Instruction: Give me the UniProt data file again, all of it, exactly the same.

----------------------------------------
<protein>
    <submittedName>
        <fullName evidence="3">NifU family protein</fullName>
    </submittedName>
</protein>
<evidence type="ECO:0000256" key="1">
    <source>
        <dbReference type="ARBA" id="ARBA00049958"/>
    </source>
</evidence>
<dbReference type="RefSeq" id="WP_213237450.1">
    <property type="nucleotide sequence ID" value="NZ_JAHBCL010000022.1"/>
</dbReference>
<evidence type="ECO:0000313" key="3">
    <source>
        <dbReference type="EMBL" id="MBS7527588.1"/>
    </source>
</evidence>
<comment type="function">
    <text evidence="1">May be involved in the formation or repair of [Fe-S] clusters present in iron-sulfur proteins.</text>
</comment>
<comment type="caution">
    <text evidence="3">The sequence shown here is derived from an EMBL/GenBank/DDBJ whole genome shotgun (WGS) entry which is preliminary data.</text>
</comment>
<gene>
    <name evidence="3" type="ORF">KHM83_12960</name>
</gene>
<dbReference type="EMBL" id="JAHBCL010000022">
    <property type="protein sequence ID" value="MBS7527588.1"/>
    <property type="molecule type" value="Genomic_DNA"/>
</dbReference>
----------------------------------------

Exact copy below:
<protein>
    <submittedName>
        <fullName evidence="3">NifU family protein</fullName>
    </submittedName>
</protein>
<evidence type="ECO:0000256" key="1">
    <source>
        <dbReference type="ARBA" id="ARBA00049958"/>
    </source>
</evidence>
<dbReference type="RefSeq" id="WP_213237450.1">
    <property type="nucleotide sequence ID" value="NZ_JAHBCL010000022.1"/>
</dbReference>
<evidence type="ECO:0000313" key="3">
    <source>
        <dbReference type="EMBL" id="MBS7527588.1"/>
    </source>
</evidence>
<comment type="function">
    <text evidence="1">May be involved in the formation or repair of [Fe-S] clusters present in iron-sulfur proteins.</text>
</comment>
<comment type="caution">
    <text evidence="3">The sequence shown here is derived from an EMBL/GenBank/DDBJ whole genome shotgun (WGS) entry which is preliminary data.</text>
</comment>
<gene>
    <name evidence="3" type="ORF">KHM83_12960</name>
</gene>
<dbReference type="EMBL" id="JAHBCL010000022">
    <property type="protein sequence ID" value="MBS7527588.1"/>
    <property type="molecule type" value="Genomic_DNA"/>
</dbReference>